The federally funded Money Follows the Person (MFP) demonstration provides enhanced federal Medicaid matching funds for transition-related services during the first year after an eligible individual moves from an institution to a community-based setting. States use MFP in a variety of ways to facilitate such transitions, including coordinating services, locating housing, and paying for home modifications needed to make housing accessible. The program has successfully helped over 100,000 Medicaid beneficiaries in 44 states transition from institutions into community-based settings since 2007.[29] MFP participants report significantly improved mental health, community integration, and a reduction in unmet personal care needs (such as eating and bathing) after transitioning to the community.[30] More than one-third of MFP participants have moved into a rental unit,[31] and while no data are available regarding participants’ usage of rental assistance, MFP program evaluators expect that most participants who moved into a rental unit needed rental assistance to afford it.[32]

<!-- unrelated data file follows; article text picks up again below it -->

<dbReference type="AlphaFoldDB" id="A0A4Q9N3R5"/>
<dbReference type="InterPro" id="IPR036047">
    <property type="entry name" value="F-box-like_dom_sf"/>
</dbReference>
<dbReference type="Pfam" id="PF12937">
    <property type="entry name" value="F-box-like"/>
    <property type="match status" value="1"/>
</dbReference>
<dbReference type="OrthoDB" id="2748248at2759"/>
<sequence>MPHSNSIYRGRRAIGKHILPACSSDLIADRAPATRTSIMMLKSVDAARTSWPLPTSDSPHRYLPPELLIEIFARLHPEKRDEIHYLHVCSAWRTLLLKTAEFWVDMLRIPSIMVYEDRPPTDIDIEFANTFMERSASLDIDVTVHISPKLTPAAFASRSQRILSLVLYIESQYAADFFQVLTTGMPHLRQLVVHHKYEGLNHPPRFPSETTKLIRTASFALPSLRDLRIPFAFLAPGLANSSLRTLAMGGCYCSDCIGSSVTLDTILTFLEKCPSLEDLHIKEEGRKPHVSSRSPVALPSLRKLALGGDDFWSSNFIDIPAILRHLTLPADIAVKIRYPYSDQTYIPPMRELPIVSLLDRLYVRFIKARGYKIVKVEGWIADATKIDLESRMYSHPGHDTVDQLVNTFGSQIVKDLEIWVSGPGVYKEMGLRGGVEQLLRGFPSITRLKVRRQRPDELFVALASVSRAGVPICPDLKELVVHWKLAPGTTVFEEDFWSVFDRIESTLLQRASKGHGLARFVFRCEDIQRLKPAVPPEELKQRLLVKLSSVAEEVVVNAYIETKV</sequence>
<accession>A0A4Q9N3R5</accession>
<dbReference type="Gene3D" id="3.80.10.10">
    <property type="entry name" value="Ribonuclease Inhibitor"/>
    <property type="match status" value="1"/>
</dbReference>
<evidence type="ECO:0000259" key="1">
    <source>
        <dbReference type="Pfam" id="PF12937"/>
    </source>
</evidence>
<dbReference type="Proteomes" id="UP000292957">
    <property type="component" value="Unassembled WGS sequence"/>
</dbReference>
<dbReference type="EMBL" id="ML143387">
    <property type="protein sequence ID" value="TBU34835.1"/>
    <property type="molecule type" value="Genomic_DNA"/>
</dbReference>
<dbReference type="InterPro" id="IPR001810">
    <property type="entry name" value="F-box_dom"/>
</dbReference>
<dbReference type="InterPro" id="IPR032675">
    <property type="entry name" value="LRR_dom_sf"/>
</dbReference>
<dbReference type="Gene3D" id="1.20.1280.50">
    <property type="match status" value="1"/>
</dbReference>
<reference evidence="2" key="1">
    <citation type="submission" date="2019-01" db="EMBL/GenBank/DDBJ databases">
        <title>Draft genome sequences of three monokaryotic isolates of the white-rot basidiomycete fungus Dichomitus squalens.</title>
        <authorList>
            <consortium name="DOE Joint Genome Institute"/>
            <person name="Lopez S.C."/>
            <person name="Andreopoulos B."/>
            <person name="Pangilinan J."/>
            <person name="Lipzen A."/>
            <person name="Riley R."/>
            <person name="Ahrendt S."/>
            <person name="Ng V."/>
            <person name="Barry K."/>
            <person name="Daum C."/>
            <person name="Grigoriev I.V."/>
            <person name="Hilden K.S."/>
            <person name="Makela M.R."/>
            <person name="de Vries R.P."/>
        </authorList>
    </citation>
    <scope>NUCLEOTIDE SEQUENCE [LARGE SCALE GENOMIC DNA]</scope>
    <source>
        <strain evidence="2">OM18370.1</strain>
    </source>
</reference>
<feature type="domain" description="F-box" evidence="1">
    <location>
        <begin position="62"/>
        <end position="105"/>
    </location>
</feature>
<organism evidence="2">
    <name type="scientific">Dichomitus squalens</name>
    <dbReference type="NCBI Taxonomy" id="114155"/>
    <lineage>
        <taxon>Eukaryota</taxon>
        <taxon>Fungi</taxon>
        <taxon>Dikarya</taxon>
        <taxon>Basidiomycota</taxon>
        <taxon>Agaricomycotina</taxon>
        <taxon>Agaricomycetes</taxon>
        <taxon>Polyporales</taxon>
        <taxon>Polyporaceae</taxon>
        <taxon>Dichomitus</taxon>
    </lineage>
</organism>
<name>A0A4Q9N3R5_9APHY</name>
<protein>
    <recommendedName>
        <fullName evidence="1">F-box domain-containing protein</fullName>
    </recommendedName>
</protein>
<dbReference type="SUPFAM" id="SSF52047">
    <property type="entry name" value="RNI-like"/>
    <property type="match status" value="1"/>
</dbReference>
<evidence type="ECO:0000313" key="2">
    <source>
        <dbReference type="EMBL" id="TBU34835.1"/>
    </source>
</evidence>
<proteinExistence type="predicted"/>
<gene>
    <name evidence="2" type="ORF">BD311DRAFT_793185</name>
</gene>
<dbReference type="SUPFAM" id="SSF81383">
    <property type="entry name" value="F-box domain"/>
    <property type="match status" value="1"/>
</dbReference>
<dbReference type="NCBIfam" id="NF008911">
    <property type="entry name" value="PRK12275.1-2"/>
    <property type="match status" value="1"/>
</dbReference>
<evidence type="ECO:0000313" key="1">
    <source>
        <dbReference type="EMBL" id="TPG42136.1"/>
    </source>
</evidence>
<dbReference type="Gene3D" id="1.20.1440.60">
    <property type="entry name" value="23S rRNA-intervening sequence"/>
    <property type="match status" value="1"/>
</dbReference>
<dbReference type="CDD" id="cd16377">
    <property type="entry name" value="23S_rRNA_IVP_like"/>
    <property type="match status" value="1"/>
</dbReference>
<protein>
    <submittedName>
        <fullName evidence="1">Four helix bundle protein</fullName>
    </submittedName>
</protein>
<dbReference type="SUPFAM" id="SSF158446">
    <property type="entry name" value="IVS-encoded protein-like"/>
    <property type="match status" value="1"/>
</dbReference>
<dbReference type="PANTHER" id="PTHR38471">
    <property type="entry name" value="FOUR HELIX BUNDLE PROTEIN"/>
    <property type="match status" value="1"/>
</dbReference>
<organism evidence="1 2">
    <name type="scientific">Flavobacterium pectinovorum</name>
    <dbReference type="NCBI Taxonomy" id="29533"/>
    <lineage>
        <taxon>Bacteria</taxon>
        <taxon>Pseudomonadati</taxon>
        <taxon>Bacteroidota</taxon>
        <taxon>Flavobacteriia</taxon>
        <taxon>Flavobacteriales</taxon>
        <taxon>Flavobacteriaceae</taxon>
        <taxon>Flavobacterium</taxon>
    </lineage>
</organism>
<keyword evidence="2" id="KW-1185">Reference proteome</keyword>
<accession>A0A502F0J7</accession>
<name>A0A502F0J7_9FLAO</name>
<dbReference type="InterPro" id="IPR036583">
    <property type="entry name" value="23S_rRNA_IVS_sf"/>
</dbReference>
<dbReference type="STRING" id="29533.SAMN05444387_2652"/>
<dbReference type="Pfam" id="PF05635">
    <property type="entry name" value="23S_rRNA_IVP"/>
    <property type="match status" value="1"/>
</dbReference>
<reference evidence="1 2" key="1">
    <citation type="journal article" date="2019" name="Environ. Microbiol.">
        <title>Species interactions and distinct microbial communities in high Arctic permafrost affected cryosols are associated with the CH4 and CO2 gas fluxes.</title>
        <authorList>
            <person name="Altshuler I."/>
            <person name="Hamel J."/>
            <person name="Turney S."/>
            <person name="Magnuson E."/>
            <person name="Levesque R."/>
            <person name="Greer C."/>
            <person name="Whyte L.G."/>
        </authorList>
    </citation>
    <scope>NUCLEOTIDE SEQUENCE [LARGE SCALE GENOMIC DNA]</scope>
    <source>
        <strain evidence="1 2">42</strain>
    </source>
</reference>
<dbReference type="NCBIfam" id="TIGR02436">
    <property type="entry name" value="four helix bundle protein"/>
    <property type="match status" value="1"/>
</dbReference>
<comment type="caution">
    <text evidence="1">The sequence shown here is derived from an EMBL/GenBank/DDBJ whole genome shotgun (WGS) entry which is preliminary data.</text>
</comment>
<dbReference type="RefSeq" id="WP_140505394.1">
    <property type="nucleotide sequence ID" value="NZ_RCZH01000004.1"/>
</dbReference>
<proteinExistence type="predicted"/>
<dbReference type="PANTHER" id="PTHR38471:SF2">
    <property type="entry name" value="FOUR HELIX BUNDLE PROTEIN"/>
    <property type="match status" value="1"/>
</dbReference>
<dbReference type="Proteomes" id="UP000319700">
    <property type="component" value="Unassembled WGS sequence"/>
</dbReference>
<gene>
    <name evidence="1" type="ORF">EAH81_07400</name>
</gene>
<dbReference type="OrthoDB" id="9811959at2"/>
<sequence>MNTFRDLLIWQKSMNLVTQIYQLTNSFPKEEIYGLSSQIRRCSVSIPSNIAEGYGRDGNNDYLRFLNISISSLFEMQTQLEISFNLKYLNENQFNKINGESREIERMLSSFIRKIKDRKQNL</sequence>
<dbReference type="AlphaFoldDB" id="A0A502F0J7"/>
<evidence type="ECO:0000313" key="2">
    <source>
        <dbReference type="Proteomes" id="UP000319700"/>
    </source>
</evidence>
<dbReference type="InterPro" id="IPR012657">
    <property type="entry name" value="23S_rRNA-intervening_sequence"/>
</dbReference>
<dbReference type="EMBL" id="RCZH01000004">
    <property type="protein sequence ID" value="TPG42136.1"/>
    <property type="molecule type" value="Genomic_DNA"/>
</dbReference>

But far more people are eligible for MFP than have been able to participate to date. One estimate found that more than 1 million Medicaid enrollees may have been eligible for MFP in 2011.[33] Lack of affordable housing, inadequate funding for HCBS, and uncertainty about continued funding for MFP have limited the number of people the demonstration has served. State officials and researchers commonly cite lack of rental assistance — including vouchers — as a key barrier preventing many of the people eligible for MFP services from transitioning out of institutions and into a rental home.[34] For example, in 2015, Colorado officials reported that about 75 percent of people who expressed interest in MFP could not participate due to lack of affordable housing.

During the pandemic, the lack of affordable housing and HCBS — such as services that help people prepare meals, dress, work, or remember and attend appointments while living in the community — contributed to large numbers of people with disabilities being unnecessarily exposed to the coronavirus while living in institutional care settings, in congregate shelters, or on the streets, causing preventable loss of life. In fact, long-term care facilities account for 5 percent of total reported COVID-19 cases and nearly one-third of deaths, the most recently available data indicate.[35]